Rush Creek Trail


Last week, Scott and I decided to make an impromptu backpack trip to the Mammoth High Country.  The record snowfall last winter presented some logistical challenges, however.  Originally, we planned to drive to Mammoth and then take the Reds Meadow Shuttle to Agnew Meadow, where we would pick up the easy trail to Thousand Island Lake.

Thousand Island Lake – this shot from 2009 along the JMT

The day before we were scheduled to leave, I learned that the shuttle’s opening day would be delayed due to excessive snow and rockfall – we would need to find an alternate entry.  I consulted my TOPO! software and found another route that looked good.  We would drive the June Lake Loop and park at Silver Lake.  The Rush Creek Trail climbs out of a horseshoe-shaped valley and quickly ascends to 10,000 feet at Agnew Pass, reaching Thousand Island Lake after a relatively easy 6 mile hike.  Perfect!

The ride

Perhaps it was an omen, but on the way home from work, my passenger-side window stopped working.  I was lowering the windows to get some air, and the window jammed with a horrible crunching sound.  A few miles later, it outright fell and disappeared into the door.  Wonderful timing.  I hastily taped it up using some heavy plastic sheet and hoped for the best.  Scott and I were forced to shout at each other during the drive up to Mammoth.  We arrived in the evening and ate a tasty meal at Angel’s.  I recounted the story of Lopez and the Hot ‘n Gooey, from a trip in 2003.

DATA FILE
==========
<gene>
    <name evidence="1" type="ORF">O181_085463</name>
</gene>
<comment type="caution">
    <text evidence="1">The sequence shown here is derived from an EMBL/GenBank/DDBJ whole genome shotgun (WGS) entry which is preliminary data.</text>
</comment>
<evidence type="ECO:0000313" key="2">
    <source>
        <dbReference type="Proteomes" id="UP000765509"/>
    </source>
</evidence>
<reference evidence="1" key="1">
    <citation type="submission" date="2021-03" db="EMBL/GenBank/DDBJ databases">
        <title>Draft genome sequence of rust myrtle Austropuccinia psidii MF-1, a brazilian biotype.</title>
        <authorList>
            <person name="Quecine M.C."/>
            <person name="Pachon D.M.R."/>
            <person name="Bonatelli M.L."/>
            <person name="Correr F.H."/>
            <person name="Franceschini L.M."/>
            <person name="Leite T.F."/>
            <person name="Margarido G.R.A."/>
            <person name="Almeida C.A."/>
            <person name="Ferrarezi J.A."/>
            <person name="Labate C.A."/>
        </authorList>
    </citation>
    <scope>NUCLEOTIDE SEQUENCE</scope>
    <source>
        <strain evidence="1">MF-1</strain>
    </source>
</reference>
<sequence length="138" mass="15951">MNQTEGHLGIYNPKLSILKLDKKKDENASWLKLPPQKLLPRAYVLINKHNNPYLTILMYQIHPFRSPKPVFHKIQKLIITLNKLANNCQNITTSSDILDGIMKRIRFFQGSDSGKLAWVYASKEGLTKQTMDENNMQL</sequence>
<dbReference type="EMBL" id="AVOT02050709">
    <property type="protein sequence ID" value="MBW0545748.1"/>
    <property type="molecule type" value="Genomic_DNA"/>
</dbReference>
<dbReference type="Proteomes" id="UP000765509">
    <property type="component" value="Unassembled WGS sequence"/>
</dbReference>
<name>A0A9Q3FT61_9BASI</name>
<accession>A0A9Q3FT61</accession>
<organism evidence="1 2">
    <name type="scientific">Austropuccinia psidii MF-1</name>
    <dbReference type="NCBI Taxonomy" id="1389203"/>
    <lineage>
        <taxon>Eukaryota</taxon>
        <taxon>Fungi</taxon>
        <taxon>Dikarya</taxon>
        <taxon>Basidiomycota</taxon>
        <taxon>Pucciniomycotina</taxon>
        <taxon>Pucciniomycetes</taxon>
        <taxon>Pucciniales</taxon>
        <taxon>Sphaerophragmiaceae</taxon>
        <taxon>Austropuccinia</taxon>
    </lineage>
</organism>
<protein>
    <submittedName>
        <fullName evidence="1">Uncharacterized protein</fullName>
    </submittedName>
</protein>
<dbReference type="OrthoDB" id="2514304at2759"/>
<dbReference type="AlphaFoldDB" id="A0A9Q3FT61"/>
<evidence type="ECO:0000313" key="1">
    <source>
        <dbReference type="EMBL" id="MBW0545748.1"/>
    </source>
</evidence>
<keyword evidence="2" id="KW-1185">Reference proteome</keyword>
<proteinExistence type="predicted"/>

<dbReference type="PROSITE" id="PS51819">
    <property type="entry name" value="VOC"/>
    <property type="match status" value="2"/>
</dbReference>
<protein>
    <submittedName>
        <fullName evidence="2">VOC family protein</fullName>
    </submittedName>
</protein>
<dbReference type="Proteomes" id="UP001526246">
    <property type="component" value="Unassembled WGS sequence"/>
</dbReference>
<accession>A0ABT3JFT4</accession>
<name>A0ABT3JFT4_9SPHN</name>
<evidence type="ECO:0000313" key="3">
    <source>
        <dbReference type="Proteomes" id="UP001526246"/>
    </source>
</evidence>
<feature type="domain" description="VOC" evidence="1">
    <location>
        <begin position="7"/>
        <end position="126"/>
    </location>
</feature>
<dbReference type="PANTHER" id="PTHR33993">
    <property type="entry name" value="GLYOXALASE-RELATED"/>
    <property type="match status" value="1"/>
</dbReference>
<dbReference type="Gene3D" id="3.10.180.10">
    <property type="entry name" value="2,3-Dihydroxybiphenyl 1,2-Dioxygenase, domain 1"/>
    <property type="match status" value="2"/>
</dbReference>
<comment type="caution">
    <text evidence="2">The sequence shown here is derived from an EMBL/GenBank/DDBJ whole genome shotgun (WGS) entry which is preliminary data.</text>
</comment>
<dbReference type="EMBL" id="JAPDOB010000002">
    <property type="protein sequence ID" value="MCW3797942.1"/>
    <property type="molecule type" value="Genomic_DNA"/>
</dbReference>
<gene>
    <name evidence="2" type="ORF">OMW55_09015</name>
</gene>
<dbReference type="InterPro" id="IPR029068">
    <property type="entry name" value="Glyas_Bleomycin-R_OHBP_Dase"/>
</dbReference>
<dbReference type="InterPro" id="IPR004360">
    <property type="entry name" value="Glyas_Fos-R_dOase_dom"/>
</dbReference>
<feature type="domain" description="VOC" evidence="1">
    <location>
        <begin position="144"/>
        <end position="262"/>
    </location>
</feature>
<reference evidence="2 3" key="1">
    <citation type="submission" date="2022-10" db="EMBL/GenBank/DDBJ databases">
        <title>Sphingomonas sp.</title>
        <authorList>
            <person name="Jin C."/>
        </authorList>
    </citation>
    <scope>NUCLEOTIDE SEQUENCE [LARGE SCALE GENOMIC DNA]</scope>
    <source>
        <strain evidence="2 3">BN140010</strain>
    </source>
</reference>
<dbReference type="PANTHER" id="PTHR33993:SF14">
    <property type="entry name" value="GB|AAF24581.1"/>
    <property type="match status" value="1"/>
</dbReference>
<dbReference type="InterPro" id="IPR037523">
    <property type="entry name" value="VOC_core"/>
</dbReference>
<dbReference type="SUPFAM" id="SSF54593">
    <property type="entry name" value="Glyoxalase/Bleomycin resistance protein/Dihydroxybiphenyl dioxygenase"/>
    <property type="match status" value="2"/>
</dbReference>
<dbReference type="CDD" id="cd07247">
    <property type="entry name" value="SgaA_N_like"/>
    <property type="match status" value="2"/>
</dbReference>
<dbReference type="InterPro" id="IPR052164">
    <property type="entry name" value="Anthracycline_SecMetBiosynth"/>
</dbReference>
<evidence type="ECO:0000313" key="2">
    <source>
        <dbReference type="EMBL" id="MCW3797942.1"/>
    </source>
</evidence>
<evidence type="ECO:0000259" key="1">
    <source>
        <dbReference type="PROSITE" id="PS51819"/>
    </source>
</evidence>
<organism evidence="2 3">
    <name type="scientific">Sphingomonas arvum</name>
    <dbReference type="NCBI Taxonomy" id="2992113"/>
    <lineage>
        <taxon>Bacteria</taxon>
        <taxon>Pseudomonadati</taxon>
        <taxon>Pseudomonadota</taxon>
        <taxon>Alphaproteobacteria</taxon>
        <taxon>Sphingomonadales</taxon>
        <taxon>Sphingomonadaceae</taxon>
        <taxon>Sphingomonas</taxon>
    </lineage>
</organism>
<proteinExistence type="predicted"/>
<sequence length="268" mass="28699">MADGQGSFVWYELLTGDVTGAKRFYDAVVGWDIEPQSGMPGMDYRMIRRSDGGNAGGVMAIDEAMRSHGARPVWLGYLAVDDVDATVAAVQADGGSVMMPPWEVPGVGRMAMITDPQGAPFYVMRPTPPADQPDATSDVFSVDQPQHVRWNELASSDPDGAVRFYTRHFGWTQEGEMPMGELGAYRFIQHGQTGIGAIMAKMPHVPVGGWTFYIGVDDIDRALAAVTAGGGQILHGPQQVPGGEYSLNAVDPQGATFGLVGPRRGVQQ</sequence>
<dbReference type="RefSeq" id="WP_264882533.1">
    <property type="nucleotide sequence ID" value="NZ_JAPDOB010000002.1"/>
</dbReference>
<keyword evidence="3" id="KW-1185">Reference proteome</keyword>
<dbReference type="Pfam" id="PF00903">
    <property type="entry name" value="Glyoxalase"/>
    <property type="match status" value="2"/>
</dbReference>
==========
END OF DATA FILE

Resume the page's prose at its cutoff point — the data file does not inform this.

Ready to go


Rush Creek Trailhead at Silver Lake

We picked up our permit the next morning, and hit the trail at 10 am.  I didn’t pack any mosquito repellant, and came to regret this decision within minutes of leaving the parking lot.  After a mile of easy hiking, I was already feeling winded from all the furious arm swinging and frenetic swatting.

Start of the climb

Steep section


First stream crossing

The ranger told us that we would probably need snowshoes once we got into the high country, so we brought them along.  He said that a cross-country skier had been up the trail a couple of weeks earlier, and that he had gotten as far as Gem Lake the previous week.  “It will be interesting” were his exact words.

Short detour


Rush Creek

The amount of water flowing down the canyon was impressive; I’ve never seen anything like it in the Sierra.  Legitimate waterfalls were steaming down the sides of the mountain.  I started to worry that these stream crossings would involve swimming.  Water was flowing over the spillway at Agnew Lake, and one of the drain aqueducts (3 feet in diameter) was shooting a crazy amount of water down onto the ground – it looked like some sort of blow-off valve to prevent damage to the pipes.  I’m pretty sure it was strong enough to kill a person, so, of course, I decided to climb on top for a photo op.

Flowing over the spillway


blow-off valve


I call this "Riding the pipe"